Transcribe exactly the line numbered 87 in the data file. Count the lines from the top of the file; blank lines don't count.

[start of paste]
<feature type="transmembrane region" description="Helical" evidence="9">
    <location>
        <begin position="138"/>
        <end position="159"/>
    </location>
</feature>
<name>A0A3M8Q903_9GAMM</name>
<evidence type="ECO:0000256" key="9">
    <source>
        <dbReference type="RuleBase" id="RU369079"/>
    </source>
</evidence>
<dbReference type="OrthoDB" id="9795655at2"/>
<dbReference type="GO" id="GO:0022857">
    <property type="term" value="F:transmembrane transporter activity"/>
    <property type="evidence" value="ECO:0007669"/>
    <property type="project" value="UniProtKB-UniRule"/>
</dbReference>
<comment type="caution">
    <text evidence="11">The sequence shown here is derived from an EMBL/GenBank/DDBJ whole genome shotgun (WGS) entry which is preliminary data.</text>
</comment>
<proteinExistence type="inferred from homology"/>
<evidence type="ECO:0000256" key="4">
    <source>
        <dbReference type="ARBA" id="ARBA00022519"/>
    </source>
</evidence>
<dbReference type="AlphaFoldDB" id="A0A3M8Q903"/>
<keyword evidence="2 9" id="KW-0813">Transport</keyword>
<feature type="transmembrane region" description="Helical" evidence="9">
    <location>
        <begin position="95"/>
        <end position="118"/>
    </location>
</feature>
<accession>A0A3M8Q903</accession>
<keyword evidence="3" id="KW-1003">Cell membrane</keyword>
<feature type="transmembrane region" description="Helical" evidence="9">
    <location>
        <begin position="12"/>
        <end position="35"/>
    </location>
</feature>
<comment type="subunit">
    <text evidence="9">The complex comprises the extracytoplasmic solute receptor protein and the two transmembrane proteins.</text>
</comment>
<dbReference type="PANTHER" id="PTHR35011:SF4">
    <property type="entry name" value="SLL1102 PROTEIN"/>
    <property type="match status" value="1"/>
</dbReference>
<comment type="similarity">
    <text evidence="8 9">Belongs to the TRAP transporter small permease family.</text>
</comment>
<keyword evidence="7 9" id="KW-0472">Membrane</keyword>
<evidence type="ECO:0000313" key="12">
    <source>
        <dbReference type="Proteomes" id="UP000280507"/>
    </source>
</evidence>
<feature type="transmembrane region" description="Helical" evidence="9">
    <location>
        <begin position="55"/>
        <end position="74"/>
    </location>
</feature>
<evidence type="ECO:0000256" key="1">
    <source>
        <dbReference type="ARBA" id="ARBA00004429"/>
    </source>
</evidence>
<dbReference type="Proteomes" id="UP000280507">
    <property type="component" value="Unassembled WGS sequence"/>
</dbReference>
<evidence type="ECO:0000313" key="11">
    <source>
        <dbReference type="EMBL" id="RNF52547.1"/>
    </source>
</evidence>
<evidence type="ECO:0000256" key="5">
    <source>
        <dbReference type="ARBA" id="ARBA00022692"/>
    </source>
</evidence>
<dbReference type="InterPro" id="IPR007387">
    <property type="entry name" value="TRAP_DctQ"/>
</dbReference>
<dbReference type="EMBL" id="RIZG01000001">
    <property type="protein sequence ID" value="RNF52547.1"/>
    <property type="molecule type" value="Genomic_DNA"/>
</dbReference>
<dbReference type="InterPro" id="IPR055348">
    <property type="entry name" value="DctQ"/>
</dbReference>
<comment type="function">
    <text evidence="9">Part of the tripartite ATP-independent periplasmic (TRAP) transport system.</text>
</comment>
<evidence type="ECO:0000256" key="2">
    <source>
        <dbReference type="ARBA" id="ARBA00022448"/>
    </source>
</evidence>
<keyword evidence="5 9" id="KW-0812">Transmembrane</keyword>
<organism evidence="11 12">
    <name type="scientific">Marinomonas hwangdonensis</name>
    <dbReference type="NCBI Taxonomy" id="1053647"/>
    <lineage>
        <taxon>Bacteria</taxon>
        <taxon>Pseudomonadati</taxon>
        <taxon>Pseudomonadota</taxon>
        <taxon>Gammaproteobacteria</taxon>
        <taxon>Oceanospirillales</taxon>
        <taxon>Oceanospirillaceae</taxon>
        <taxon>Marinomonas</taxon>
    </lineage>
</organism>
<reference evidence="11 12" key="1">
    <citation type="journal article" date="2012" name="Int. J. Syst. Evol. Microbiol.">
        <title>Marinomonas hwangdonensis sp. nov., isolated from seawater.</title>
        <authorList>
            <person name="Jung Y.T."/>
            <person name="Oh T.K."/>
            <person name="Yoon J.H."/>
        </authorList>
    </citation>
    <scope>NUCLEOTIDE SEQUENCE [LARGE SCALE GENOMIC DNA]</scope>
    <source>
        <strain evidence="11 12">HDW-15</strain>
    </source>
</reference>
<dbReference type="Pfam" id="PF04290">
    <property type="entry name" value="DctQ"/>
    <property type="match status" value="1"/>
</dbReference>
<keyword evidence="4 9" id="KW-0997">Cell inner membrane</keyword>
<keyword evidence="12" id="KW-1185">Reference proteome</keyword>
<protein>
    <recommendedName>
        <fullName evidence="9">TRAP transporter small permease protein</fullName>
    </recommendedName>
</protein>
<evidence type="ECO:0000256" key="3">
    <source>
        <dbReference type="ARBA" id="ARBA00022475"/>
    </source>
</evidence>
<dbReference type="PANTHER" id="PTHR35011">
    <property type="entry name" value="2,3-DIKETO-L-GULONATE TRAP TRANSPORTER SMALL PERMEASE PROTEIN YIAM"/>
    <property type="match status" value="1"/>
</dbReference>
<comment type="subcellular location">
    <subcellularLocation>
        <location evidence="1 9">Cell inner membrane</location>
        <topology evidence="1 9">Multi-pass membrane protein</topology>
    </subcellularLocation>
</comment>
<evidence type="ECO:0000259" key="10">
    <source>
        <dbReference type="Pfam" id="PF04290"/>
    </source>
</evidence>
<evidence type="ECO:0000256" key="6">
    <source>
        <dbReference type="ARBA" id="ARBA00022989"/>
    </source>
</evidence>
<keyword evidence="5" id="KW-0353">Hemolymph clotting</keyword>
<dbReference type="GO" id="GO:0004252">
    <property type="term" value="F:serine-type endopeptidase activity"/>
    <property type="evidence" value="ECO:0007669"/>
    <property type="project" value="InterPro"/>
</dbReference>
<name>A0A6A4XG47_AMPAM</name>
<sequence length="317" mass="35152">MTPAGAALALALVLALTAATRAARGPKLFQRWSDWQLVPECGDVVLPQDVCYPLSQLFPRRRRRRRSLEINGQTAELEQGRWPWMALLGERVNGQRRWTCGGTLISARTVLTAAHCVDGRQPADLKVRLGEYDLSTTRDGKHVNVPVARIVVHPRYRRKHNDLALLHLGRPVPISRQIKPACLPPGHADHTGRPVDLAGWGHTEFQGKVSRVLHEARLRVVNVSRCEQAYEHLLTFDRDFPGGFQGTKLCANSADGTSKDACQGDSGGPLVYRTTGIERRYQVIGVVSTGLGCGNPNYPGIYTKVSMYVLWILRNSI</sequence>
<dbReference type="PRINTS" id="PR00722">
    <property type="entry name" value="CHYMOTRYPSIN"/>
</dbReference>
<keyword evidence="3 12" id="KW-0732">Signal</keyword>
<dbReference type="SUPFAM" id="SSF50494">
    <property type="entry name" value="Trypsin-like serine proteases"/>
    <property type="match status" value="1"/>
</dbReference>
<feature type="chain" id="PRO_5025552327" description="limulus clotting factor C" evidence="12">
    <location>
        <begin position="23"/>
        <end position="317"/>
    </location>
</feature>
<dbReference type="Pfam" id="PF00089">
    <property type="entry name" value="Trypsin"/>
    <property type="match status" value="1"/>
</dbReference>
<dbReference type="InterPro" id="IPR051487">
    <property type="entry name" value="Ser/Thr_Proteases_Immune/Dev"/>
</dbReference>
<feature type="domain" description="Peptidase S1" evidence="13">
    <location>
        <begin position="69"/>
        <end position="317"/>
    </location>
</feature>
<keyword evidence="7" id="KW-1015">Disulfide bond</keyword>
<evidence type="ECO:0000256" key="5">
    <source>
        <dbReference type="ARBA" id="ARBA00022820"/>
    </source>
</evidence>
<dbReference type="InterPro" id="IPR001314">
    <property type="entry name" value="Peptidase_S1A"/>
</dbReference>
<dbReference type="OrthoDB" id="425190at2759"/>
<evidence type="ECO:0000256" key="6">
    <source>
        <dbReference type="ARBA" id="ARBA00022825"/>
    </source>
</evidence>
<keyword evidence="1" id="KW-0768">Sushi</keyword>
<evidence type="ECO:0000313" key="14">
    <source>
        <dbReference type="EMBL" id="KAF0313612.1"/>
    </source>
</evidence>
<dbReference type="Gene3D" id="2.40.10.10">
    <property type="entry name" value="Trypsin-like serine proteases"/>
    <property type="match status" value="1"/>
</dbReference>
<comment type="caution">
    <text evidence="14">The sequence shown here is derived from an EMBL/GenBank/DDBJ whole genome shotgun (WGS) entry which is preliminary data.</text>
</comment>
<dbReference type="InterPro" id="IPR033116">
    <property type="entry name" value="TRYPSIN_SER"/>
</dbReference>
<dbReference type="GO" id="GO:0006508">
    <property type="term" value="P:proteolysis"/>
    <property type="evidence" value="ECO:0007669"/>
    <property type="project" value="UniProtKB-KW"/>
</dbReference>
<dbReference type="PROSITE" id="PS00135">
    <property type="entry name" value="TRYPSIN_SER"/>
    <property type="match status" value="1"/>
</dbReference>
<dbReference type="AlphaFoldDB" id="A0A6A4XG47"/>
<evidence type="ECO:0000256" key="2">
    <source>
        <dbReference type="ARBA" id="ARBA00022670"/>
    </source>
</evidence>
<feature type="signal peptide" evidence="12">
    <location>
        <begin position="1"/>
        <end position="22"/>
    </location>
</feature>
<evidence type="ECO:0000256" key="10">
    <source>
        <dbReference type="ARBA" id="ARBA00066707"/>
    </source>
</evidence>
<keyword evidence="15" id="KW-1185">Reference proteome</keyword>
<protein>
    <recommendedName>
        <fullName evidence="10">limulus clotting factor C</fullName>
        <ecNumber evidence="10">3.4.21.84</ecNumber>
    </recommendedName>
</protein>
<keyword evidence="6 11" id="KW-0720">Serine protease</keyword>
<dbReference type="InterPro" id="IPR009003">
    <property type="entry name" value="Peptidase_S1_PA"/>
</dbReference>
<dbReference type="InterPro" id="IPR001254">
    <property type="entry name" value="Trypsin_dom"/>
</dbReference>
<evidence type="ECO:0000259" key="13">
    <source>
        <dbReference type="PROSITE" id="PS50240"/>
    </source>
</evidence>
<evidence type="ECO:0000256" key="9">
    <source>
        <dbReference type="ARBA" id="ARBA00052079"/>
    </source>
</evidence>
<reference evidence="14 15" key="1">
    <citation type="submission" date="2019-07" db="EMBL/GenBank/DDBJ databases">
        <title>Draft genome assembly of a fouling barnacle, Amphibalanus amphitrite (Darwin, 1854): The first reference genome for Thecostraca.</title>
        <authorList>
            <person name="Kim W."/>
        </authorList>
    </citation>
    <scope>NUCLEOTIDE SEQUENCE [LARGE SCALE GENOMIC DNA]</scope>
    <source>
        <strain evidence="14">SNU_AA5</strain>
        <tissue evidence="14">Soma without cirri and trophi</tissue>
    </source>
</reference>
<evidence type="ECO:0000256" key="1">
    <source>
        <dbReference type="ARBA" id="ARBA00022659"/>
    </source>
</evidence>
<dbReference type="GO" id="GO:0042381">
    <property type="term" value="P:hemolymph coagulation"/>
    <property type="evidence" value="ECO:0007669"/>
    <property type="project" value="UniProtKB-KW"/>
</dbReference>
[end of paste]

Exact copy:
<dbReference type="EMBL" id="RIZG01000001">